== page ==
(Editor's note: This commentary is a slightly edited version of a letter recently sent to Mackinac Center supporters.)
The Mackinac Center is not your father's think tank, to paraphrase the Oldsmobile ad slogan. While Oldsmobile failed to change with the times, we are building on our core strengths and adding powerful new capacities to advance free-market policies that are being challenged like at no time in recent history.
But first, let me share some exciting, breaking news with you. One of our signature ideas is the very title of a new novel destined for the bestseller list. Popular and controversial talk show host Glenn Beck's novel, "The Overton Window," is due to be released today. The title comes from a theory of policy change developed in the 1990s by the Mackinac Center's late vice president, Joseph Overton. Joe's "Overton Window of Political Possibility" represents the narrow range of policy options acceptable to policymakers at any point in time. Contending ideas shift the window toward, or away from, liberty. We didn't have anything to do with the content of Beck's book, but we're certain the publicity it will generate will provide us many opportunities to explain the power of our ideas to advance sound public policy.
My colleague Darryl White and I just visited all seven of our regional boards of advisors throughout Michigan to explain three of our new strategic thrusts — public-interest litigation, government transparency and "being the media." These amplify the impact of our foundational work — public policy research, analysis and educational programs.
We've steadily been rolling out these new approaches over the last two years as you've read in Impact and our other publications.
Public-interest litigation, through the Mackinac Center Legal Foundation, places our ideas squarely in the courts. We've always worked to inform policymakers in the legislative and executive branches of government, and now our outreach to all three branches is complete. Bringing the right question before the courts puts muscle behind our ideas even as we continue to steer clear of direct lobbying and partisan political advocacy.
When unions and state officials devised a scheme to stuff union coffers with nearly $3 million taken from home-based day care providers who watch the children of low-income parents, we sued on their behalf. Now the Michigan Supreme Court is considering their plight, and lawmakers have introduced five bills to end the abuse.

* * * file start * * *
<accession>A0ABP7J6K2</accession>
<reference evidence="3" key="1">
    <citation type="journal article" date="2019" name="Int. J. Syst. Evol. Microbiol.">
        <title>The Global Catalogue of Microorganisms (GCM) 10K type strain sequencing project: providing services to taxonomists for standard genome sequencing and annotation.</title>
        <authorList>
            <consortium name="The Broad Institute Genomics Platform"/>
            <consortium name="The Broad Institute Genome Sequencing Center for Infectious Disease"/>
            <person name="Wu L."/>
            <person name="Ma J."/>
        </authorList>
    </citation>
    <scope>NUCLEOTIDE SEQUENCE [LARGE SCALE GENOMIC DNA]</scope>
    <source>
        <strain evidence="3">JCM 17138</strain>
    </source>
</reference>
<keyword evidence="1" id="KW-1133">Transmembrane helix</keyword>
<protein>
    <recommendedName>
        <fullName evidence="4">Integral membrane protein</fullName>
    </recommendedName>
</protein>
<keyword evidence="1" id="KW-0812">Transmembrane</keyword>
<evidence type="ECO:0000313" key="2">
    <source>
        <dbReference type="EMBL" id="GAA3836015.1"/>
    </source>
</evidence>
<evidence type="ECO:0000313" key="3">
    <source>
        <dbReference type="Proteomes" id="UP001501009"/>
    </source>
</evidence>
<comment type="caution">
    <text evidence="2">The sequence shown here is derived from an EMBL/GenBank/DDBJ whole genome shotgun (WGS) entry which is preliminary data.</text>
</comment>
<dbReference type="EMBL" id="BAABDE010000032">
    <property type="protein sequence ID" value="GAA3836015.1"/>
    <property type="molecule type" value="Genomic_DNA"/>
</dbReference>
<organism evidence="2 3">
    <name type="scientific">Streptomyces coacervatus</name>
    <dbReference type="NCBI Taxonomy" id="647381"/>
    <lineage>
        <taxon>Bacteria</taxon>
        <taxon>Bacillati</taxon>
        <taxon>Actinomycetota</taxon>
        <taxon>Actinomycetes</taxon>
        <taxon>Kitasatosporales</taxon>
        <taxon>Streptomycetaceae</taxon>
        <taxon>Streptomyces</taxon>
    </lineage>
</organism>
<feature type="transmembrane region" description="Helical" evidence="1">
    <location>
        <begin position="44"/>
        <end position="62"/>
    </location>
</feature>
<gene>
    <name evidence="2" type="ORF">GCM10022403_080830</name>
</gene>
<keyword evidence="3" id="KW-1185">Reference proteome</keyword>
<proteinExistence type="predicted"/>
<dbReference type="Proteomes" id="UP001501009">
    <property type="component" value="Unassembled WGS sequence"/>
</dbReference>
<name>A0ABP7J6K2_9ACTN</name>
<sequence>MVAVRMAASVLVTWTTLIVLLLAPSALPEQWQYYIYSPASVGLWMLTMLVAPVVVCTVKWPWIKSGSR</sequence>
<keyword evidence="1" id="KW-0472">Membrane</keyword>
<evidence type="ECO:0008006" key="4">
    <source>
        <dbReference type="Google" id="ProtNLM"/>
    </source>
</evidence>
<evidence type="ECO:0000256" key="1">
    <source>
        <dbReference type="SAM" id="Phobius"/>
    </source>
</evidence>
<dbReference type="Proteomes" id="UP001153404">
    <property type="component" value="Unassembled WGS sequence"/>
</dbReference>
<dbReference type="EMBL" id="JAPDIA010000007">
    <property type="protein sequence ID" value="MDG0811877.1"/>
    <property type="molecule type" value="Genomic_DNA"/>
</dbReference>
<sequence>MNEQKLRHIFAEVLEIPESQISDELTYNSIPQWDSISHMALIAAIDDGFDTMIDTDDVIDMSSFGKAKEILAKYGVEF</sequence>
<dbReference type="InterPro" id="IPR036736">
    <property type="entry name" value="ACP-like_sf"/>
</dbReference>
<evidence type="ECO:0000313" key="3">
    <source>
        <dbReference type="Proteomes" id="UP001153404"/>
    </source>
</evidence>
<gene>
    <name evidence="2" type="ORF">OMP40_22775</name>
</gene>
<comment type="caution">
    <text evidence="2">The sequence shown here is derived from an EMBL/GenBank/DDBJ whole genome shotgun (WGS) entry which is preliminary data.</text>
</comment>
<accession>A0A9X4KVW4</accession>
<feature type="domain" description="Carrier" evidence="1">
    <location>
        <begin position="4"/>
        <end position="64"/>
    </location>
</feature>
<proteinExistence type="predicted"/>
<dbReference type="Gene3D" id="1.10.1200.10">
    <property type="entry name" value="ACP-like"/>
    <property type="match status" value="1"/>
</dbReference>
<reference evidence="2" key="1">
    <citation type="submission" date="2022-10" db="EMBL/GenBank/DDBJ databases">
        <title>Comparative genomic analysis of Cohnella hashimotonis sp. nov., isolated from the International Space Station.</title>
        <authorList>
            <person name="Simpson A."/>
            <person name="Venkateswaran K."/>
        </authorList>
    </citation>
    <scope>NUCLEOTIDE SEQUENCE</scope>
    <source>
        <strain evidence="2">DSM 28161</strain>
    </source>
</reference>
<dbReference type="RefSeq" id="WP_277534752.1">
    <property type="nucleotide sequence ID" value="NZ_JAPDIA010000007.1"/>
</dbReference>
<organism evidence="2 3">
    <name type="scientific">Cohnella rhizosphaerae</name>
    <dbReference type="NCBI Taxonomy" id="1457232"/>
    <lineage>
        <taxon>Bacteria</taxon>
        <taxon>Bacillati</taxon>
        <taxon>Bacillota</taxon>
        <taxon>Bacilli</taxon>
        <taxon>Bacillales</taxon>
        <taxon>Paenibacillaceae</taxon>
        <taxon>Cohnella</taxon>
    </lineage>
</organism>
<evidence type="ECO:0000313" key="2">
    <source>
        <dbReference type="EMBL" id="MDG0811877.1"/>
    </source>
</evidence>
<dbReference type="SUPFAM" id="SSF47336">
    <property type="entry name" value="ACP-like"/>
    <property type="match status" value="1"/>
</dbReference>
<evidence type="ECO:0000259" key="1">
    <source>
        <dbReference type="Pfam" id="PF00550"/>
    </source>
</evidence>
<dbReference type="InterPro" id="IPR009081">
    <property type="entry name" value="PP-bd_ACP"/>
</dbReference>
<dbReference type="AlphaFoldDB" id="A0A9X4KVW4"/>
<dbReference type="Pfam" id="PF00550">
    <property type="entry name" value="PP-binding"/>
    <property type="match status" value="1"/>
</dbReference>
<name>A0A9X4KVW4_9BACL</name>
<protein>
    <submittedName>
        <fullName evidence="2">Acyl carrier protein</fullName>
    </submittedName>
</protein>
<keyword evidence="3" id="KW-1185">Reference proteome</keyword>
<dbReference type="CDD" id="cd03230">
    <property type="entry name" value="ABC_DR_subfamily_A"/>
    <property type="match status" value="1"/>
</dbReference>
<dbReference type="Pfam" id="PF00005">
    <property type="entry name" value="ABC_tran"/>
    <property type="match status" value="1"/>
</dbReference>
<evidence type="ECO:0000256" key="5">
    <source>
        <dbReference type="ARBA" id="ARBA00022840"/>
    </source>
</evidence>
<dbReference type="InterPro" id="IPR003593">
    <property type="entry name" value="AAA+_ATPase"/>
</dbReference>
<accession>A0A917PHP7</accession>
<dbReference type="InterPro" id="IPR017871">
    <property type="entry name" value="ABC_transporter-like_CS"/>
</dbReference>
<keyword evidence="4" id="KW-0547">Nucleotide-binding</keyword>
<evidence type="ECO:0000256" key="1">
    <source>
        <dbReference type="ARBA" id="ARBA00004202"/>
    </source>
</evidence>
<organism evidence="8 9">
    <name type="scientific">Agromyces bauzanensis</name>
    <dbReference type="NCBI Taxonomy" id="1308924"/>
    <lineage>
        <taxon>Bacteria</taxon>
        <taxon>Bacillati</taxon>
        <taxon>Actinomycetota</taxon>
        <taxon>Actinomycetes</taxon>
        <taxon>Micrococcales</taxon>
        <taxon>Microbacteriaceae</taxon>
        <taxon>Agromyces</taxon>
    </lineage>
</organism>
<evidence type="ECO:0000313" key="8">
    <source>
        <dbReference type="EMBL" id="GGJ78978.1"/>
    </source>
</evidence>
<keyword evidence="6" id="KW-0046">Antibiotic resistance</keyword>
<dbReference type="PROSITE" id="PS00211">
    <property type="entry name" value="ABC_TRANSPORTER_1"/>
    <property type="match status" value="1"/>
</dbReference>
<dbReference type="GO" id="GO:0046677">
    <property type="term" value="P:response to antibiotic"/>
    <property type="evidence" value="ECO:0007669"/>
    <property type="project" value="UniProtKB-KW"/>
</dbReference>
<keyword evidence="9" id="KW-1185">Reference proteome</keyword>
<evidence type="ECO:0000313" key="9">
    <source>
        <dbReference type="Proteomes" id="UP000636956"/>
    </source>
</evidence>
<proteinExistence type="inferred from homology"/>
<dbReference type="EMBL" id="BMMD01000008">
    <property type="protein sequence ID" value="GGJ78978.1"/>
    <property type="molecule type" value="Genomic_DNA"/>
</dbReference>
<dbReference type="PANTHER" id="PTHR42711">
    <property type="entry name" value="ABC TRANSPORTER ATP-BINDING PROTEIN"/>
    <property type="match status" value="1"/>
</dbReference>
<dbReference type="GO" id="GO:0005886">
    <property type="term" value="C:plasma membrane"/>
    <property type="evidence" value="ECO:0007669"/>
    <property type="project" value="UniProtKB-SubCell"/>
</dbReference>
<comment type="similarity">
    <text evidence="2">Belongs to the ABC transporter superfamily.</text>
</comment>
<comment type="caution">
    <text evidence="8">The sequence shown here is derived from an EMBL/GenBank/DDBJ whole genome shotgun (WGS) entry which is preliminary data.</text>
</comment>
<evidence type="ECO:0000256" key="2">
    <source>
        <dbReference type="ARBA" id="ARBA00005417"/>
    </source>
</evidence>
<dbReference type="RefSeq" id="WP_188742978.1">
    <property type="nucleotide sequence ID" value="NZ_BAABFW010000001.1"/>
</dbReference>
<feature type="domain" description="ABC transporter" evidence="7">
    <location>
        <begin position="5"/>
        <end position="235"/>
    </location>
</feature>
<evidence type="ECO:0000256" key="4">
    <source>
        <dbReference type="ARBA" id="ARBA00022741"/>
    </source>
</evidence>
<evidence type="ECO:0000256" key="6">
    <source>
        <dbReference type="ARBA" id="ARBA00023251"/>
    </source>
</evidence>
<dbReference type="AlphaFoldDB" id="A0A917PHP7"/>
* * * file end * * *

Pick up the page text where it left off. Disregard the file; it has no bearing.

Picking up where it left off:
Government transparency is all about making government data more visible and easy to use, whether it's lawmakers' complete voting records on our MichiganVotes.org website or public school checkbook registers through our "Show Michigan the Money" project.
A mildly embarrassed official at the Michigan Department of Education recently called us for critical school data that simply is not available anywhere in that $100 million bureaucracy. When the Michigan Education Association states that school employees in a particular district have made self-sacrificing concessions, we provide local media with detailed, eye-popping data on those employees' union contracts, their ever-increasing wages, their generous health and pension benefits, and work rules that tie administrators' hands but don't help children learn.
"Being the media" means the Mackinac Center no longer relies exclusively on old-line, legacy media outlets — often staffed by reporters who favor big government — to get our message out. For two years, our Michigan Capitol Confidential newspaper has brought to your mailbox stories you won't read in the newspapers that are slashing their capital press corps. Now, Capitol Confidential is available every day, online, at www.michcapcon.com. We're especially proud when we publish a story in the morning and find the legacy media covering the same story by afternoon. It happened when we broke the story that filmmaker and crusader against corporate subsidies Michael Moore applied for his own subsidy from the state's film office.
We now have the best public policy blog in the state, "The MC," at www.mackinac.org. Reporters and residents pull charts, facts and figures from our blog every day without having to wait for the release of one of our lengthier reports. Our video production project, Mackinac Media, is of such high quality that major news networks download and broadcast our footage.
We continue looking to the future as well, especially through deepening the economic understanding of young people. Our debate workshops and MichiganScience magazine reach junior- and senior-high students and their teachers. Our Students for a Free Economy project touches college students on 22 Michigan campuses.
All this adds up to impact. We've combined our steady, dependable policy analysis with new-media strategies and nimble distribution systems to introduce a free-market perspective into what was too often a one-sided debate. Our multimedia, detailed analysis coupled with swift dissemination is making it virtually impossible for public debate to be fact-free.
Joseph G. Lehman is president of the Mackinac Center for Public Policy, a research and educational institute headquartered in Midland, Mich. Permission to reprint in whole or in part is hereby granted, provided that the author and the Center are properly cited.